Pneumatic random-access memory for controlling soft robots

Pneumatic random-access memory for controlling soft robots

Technology News |
By Rich Pell

Existing systems for controlling such soft robots currently require dedicated electromechanical hardware to maintain the actuation state of each independent actuator, which when combined with power, computation, and sensing components adds considerable cost, size, and power demands, thereby limiting the feasibility of soft robots in many important application areas. In their work, the researchers developed a pneumatic memory that uses air – not electricity – to set and maintain the states of large numbers of soft robotic actuators without dedicated electromechanical hardware.

To advance soft robotics toward the future, say the researchers, they looked back to the past. “Pneumatic logic” predates electronic computers and once provided advanced levels of control in a variety of products, from thermostats and other components of climate control systems to player pianos in the early 1900s.

In pneumatic logic, air flows through circuits or channels and air pressure is used to represent on/off or true/false. In modern computers, these logical states are represented by 1s and 0s in code to trigger or end electrical charges.

Pneumatic soft robots need a way to remember and maintain the positions of their moving parts. The researchers realized that if they could create a pneumatic logic “memory” for a soft robot, they could eliminate the electronic memory currently used for that purpose.

The researchers made their pneumatic random-access memory (RAM) chip using microfluidic valves instead of electronic transistors. Originally designed to control the flow of liquids on microfluidic chips, the microfluidic valves can also control the flow of air.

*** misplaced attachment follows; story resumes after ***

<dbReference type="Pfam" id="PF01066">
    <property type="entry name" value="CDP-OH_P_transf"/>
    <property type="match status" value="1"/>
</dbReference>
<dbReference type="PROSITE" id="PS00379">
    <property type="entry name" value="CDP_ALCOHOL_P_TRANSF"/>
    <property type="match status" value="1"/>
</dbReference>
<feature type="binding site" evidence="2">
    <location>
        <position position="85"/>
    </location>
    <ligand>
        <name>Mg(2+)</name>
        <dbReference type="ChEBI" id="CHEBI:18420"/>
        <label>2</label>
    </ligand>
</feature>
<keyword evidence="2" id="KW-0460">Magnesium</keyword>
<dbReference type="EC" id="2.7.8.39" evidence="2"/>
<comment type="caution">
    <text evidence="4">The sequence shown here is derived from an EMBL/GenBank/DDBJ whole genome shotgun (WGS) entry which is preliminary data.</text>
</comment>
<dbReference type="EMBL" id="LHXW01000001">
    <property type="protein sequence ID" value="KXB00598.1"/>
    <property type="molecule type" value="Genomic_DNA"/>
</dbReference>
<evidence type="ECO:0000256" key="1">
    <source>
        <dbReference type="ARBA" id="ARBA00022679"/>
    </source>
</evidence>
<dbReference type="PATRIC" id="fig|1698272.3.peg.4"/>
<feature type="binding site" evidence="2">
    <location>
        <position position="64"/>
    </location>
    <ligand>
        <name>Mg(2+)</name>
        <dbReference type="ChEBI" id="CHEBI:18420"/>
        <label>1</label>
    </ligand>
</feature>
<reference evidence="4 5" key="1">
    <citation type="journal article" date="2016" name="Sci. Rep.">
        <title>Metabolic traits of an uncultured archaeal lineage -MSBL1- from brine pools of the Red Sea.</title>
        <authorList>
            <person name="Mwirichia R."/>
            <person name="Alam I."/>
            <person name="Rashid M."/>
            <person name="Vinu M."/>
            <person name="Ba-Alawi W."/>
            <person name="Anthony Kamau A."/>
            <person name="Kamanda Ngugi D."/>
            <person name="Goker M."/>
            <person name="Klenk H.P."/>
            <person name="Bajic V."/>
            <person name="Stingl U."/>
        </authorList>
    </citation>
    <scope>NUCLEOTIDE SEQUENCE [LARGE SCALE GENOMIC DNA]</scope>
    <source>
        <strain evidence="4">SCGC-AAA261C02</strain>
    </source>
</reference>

The valves remain sealed against a pressure differential even when disconnected from an air supply line, creating trapped pressure differentials that function as memories and maintain the states of a robot’s actuators. Dense arrays of these valves can perform advanced operations and reduce the expensive, bulky, and power-consuming electronic hardware typically used to control pneumatic robots.

After modifying the microfluidic valves to handle larger air flow rates, the researchers produced an 8-bit pneumatic RAM chip able to control larger and faster-moving soft robots, and incorporated it into a pair of 3D-printed rubber hands. The pneumatic RAM uses atmospheric-pressure air to represent a “0” or FALSE value, and vacuum to represent a “1” or TRUE value. The soft robotic fingers are extended when connected to atmospheric pressure and contracted when connected to vacuum.

By varying the combinations of atmospheric pressure and vacuum within the channels on the RAM chip, the researchers say they were able to make the robot play notes, chords, and even a whole song on a piano (see video below).

In theory, say the researchers, this system could be used to operate other robots without any electronic hardware and only a battery-powered pump to create a vacuum. In addition, the researchers note that without positive pressure anywhere in the system – only normal atmospheric air pressure – there is no risk of accidental overpressurization and violent failure of the robot or its control system. Robots using this technology would be especially safe for delicate use on or around humans, such as wearable devices for infants with motor impairments.

For more, see “A pneumatic random-access memory for controlling soft robots.”

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